This week in Pop City's Eat + Drink roundup:
- Nicky's Thai Kitchen, the popular Allegheny West Thai restaurant, will be opening a new location downtown, at the corner of Penn Avenue and 9th Street. Sinful Sweets by Christopher George is also planned to open in the adjacent storefront at 901 Penn Avenue.
- The Strip District’s Bar Marco has announced it will team up with Chef Justin Severino, of Cure, every Monday for charcuterie, cheese, and cocktail pairings. The weekly events will be menu-free, with custom-made cocktails built for guests based on personal preferences. Cocktails, with small charcuterie and cheese tastings, will be $10. Bar Marco, 2216 Penn Avenue. 412-471-1900.
- Stone Neapolitan Pizzeria at River Vue is now open. The restaurant features an Italian imported wood-burning oven and promises a 90 second cooking time. Located in the ground floor of the recently opened RiverVue apartments, the pizzeria is across the street from downtown’s Point State Park. Also on the menu are house-made mozzarella, Italian sodas, draft and bottled beer, as well as made-to-order salads and sandwiches. 300 Liberty Avenue, Suite 100. 412-904-4531.
- Yogli Mogli, a franchise of the national chain, opened recently on Washington Road in Mt Lebanon. The eatery is a self-serve yogurt shop that features classic flavors with unique parings such as blueberry acai, and pomegranate raspberry tart. Toppings range from mango, lychee, and peaches, to cookie dough, walnuts, and granola. 695 Washington Road, Mount Lebanon. 412-207-2291.
- Mrs. Jean’s Southern Cuisine has moved to a new location at Hosanna House, 807 Wallace Ave., Wilkinsburg. The restaurant also recently finished taping an episode for Chef Gordon Ramsay’s Kitchen Nightmares. 412-723-2015.
- The South Side’s Carson Street Deli has reopened after closing briefly for renovations to the sandwich shop and craft beer store. In addition to bottled beers from local breweries and specialty imports, Carson Street Deli now features 20 taps. The deli hosts weekly beer samplings Wednesdays, from 6 to 8 p.m. 1507 E. Carson Street. 412-381-5335.
Writer: Andrew Moore
The first Passive House in Western Pennsylvania is now complete. A project of ACTION-Housing Inc., the home is a prototype for affordable housing that drastically cuts energy consumption by 85 percent. An open house celebration will be held tomorrow, November 1st, at the newly-constructed home in Heidelberg.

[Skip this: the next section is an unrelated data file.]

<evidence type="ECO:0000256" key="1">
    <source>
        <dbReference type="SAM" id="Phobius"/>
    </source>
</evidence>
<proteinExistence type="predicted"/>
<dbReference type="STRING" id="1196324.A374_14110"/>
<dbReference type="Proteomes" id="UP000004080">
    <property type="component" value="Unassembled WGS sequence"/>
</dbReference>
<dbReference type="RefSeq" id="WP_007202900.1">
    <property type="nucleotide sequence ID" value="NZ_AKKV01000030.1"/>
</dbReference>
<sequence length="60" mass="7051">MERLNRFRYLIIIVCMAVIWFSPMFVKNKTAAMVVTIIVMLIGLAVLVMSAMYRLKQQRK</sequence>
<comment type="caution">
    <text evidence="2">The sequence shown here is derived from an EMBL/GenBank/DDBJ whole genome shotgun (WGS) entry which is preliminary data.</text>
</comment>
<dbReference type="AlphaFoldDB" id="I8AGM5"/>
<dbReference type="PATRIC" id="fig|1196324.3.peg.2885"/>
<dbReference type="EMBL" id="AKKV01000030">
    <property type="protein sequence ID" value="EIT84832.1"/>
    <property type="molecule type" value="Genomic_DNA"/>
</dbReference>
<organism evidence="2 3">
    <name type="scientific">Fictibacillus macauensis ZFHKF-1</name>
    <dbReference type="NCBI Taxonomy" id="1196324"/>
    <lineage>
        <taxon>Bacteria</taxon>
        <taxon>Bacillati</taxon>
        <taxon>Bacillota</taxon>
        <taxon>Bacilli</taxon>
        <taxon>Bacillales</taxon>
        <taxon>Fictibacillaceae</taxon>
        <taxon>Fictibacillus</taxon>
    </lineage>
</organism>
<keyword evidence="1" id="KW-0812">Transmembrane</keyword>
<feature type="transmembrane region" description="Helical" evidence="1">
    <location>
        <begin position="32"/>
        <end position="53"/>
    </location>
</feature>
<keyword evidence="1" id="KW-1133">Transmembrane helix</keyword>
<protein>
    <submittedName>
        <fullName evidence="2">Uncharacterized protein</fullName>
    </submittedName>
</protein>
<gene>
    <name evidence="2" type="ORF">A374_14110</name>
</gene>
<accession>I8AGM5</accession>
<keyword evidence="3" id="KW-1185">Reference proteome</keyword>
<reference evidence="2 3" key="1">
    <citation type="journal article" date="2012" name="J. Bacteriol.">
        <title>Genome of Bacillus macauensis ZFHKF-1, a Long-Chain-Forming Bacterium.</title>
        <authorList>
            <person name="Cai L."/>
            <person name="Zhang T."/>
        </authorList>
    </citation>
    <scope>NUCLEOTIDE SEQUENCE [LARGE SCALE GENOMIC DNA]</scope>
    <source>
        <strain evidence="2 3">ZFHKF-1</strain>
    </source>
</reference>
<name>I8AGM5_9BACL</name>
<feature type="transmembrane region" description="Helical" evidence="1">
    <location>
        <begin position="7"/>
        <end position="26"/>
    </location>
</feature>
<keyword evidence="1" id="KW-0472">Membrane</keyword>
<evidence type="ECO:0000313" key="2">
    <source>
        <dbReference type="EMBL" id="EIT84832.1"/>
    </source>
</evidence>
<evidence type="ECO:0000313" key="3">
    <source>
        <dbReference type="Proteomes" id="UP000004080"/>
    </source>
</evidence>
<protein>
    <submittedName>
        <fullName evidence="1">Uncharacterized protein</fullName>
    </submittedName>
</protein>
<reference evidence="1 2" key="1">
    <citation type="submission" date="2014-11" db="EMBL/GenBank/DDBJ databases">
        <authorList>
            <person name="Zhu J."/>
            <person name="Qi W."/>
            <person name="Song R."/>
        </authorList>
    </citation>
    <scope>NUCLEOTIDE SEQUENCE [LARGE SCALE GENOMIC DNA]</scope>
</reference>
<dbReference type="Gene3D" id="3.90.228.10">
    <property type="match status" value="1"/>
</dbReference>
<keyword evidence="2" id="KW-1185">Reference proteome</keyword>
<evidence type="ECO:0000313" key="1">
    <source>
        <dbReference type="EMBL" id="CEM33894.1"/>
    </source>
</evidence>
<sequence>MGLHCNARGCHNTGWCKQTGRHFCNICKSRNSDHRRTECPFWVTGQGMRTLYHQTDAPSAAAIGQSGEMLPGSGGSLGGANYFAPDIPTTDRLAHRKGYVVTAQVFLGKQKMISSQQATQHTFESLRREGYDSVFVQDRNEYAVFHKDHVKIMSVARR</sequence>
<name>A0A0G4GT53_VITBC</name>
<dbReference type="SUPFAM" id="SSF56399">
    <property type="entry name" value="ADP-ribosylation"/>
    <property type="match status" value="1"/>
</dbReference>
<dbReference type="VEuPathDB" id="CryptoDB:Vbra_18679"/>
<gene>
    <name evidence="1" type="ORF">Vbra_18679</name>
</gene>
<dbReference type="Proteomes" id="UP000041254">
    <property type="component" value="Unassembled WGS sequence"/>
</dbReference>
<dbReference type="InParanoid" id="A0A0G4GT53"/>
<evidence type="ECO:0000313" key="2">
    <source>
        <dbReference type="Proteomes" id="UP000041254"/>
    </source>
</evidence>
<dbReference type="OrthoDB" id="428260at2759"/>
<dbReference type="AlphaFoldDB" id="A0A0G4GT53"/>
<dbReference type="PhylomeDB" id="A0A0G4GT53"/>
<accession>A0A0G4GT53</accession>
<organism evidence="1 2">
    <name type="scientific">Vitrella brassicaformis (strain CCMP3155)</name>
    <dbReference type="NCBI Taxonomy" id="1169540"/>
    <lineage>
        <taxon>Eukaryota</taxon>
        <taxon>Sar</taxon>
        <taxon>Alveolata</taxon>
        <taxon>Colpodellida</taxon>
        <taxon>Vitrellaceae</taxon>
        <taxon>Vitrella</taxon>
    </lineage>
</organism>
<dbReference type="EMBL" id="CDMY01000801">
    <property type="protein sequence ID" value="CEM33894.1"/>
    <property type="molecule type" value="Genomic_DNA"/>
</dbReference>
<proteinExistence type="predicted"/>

Passive House design was first developed in Germany as a performance-based standard which limits energy consumption to 4.75 KBTU per square foot, per year. According to Linda Metropulos, sustainability and development consultant with ACTION-Housing, that amounts to just 10 to 15 percent of what a typical house uses.
“It’s a very ambitious, but very possible standard to reach,” Metropulos says. “We wanted to be able to demonstrate how that standard could be applied to a house in Pittsburgh.”
The Heidelberg Passive House is built with minimal ductwork and no furnace. Instead, the home achieves its energy performance through super-insulation, by eliminating thermal bridges, maximizing air tightness, and features high-performance windows and doors, among other techniques.
ACTION-Housing hopes to replicate this house, or versions of it, throughout the region. But Metropulos hopes it will also inspire other developers and contractors in the region to take-on the Passive House challenge.
“We would like other people to recognize that this is possible in Western Pennsylvania,” she says.
Although the home’s Passive House certification is still pending, a quality control consultant oversaw the construction process, and conducted performance tests using robust modeling tools, Metropulos says.
ACTION-Housing has been a weatherization assistance program provider for the past 30 years. Additionally, it does renovation and new construction of houses that are for sale to moderate income households. The Heidelberg Passive House is for sale to a household that is at 80% area-median income or less.